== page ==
Recently, conflicts have loomed large between Korea and China, Korea and Japan, and China and Japan over the past history or territorial issues. Needless to say, it is necessary to carry out diversified discourses and studies to find ways of settling such conflicts and confrontation between the countries. It has been proposed that East Asian History be taught to students in the region in place of the national history of each country as a means of bridging the gap in their perspectives of history. The 8th School Education Curricula of Korea will adopt East Asian History as an optional subject, the first attempt to do so by any of the three Northeast Asian countries. Two Korean publishers are compiling textbooks as materials for the teaching of East Asian history. If they are successfully authorized by the Ministry of Education, they will be used in schools from 2012. Thus, it is necessary to develop diverse materials for East Asian History education and discuss desirable methods of carrying out classes. If the subject of East Asian History is successfully taught, it can also contribute to the formation of a body for regional cooperation through the shared goal of regional peace and co-prosperity by helping the people of each country to acquire a more open perspective concerning the neighboring countries. Amicable agreement should be reached between the countries through discussion of such problems as the concept and geographical scope of East Asia, the historical perspectives held by each country, and the selection of effective teaching and research materials about the region. The subject of East Asian History aims to help students recognize the characteristics and issues of the region correctly by understanding the process of the formation of the regional history in a self-reliant and open-minded way. The objectives have been set to help students build their ability to think from diverse historical perspectives, using relevant materials, with the aim of encouraging them to develop the kind of mindset and attitudes that will enable them to contribute to peace and the development of the region of the future.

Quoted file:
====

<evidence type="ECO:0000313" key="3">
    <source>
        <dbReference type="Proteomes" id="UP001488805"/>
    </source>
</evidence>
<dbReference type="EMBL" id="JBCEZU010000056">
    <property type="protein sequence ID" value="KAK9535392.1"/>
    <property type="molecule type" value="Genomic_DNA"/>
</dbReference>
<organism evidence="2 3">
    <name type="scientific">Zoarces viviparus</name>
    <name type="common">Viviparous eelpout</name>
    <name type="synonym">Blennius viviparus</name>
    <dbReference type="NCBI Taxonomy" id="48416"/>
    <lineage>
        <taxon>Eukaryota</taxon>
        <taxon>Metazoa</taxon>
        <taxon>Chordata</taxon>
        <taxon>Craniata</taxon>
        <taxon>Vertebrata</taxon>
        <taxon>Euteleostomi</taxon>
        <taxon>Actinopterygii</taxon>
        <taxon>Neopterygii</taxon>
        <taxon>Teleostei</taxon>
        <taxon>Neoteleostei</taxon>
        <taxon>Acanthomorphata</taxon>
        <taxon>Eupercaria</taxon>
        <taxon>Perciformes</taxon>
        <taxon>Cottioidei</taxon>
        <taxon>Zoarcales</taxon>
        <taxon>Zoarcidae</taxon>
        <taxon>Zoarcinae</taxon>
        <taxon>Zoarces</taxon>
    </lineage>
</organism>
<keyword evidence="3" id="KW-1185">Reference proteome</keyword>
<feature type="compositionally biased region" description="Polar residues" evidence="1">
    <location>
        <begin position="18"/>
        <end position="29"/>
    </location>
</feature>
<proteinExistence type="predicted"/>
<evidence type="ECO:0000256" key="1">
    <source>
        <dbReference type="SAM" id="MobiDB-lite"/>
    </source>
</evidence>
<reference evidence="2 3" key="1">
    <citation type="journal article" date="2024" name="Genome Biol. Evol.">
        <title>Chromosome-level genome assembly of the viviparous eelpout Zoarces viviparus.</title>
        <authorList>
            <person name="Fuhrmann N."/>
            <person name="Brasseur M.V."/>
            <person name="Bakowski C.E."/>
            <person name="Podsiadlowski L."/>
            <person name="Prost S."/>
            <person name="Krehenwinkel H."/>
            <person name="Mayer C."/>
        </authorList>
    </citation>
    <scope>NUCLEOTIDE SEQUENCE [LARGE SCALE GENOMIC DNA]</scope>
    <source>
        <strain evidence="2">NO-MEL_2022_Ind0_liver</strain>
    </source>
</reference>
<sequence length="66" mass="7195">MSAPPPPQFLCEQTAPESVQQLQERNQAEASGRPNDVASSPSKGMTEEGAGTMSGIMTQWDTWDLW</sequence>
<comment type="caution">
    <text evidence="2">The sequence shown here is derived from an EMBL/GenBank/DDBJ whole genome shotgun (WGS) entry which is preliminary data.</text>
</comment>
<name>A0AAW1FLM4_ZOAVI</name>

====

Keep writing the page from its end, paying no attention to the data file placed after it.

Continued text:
Memories of the Anti-Japanese War and the Formation of Chinese Attitudes toward Japan
George P. Brown, Independent Scholar, USA

Opinion surveys conducted over the past decade demonstrate that popular attitudes in China toward Japan are still profoundly shaped by historical memories of the Japanese invasion of China in the 1930s and 1940s. These attitudes are grounded in perceptions that historical issues such as the Nanjing Massacre and the Unit 731 biological warfare experiments that were conducted in China by the Japanese Imperial Army are still unresolved. It is often observed that Chinese people are angry about what they see as a widespread failure at both official and popular levels in Japan to acknowledge and apologize for these atrocities. Some western and Japanese observers in turn argue that Chinese leaders distort and manipulate the historical record in order to wring concessions from Japan and to shore up the patriotic loyalty of their own citizens. People in both countries suspect the other side of distorting the history of the war in their popular culture, media, and nationally approved educational curriculum for political reasons. This paper examines how Chinese secondary school history textbooks cover Japanese war-time atrocities in China; analyzes several documentary and feature films produced in China dealing with these issues; discusses the presentation of Japanese wartime atrocities in the Nanjing Massacre Memorial; reviews attitudes on these issues expressed by scholars and secondary teachers in Nanjing; and presents the findings of a pilot survey of Chinese college student attitudes toward Japan and these historical issues.

Population Migrations and the Formation of Ancient States in East Asia
Seongje Lee, Northeast Asian History Foundation, South Korea

Abstract not provided